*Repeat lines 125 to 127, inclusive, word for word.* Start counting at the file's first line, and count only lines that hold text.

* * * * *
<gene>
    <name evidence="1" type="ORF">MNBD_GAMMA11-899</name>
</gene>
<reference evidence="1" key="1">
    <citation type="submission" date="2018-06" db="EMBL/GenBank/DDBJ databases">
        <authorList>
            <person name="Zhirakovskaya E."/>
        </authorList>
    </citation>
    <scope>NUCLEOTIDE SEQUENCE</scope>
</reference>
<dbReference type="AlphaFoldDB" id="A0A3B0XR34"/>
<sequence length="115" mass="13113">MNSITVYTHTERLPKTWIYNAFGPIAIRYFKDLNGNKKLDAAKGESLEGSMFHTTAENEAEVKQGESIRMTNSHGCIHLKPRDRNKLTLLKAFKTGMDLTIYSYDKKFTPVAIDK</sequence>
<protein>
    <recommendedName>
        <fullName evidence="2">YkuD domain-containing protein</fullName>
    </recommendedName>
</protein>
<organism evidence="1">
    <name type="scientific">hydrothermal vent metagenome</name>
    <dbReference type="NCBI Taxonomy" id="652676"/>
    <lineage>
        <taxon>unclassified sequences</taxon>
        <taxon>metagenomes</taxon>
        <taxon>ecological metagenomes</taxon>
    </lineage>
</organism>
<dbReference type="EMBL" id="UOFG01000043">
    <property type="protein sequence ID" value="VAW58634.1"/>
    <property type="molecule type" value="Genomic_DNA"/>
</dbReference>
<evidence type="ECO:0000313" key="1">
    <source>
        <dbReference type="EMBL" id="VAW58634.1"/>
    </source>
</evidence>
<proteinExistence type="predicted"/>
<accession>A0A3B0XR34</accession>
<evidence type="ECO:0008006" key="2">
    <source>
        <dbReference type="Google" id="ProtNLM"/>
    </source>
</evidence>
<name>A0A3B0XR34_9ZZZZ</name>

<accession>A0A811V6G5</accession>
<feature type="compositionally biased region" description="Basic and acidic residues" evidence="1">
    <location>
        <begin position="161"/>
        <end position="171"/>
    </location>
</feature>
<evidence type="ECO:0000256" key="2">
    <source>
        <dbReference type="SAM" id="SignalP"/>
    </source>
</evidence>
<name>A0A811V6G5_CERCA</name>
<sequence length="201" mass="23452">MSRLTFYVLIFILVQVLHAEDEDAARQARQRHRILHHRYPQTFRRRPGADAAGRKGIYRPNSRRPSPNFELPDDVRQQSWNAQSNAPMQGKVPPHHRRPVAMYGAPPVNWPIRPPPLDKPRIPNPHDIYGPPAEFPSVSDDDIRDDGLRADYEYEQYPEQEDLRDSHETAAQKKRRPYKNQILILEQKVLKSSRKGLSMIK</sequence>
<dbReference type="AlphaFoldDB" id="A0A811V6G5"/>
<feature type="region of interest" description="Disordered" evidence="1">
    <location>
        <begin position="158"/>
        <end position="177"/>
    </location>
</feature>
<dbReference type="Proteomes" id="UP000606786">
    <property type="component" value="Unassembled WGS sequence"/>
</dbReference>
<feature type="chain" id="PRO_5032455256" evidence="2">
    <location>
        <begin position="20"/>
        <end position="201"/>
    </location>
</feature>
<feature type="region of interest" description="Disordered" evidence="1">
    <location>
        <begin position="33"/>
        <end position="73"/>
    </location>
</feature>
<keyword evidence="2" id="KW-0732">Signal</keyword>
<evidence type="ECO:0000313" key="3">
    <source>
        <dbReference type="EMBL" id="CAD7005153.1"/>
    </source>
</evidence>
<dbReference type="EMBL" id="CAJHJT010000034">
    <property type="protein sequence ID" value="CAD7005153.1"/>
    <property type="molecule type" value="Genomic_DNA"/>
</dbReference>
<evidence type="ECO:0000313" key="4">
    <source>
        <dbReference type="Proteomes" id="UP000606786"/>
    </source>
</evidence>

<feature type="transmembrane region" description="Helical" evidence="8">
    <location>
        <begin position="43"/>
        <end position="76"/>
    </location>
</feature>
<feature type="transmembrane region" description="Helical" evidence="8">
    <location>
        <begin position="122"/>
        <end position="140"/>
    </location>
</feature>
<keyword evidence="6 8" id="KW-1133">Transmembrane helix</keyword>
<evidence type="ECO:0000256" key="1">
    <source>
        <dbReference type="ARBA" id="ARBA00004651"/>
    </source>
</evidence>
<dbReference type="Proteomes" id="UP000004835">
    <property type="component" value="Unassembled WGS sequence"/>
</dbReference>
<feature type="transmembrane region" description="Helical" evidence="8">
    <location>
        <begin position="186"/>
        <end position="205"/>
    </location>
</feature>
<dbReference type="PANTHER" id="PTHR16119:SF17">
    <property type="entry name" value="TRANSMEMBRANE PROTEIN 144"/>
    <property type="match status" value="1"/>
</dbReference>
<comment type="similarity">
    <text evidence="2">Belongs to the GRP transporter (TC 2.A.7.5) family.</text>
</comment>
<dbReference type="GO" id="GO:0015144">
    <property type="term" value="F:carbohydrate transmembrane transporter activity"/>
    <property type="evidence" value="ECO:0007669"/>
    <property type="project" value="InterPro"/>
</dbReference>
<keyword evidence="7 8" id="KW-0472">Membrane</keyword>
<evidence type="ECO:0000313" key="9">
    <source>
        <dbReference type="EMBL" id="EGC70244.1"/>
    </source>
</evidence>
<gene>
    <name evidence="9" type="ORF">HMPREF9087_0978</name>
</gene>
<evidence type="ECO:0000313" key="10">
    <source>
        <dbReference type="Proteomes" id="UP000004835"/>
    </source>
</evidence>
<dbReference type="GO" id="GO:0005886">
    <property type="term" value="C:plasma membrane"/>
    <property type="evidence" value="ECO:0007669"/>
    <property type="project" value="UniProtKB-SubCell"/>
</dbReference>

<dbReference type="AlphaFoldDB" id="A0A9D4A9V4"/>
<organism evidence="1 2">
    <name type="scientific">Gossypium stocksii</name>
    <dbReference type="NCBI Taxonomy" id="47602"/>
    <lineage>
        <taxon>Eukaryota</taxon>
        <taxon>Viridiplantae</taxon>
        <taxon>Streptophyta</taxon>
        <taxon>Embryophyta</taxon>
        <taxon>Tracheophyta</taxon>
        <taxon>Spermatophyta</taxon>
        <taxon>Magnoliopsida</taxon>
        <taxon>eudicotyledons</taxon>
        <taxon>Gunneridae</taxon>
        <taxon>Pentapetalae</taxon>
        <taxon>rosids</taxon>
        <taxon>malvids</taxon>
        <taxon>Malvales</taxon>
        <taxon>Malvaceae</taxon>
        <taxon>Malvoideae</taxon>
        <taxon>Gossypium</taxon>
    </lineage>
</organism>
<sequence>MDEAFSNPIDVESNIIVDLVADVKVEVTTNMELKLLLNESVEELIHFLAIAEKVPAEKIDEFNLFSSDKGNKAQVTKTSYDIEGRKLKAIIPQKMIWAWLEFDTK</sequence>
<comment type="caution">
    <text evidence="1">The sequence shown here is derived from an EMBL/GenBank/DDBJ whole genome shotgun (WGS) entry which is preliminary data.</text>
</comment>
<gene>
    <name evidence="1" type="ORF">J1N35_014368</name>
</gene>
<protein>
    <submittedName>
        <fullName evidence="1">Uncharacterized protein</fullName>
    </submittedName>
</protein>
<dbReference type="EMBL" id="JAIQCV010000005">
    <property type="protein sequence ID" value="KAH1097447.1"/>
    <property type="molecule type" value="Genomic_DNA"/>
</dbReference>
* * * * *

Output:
    <property type="match status" value="1"/>
</dbReference>
<comment type="similarity">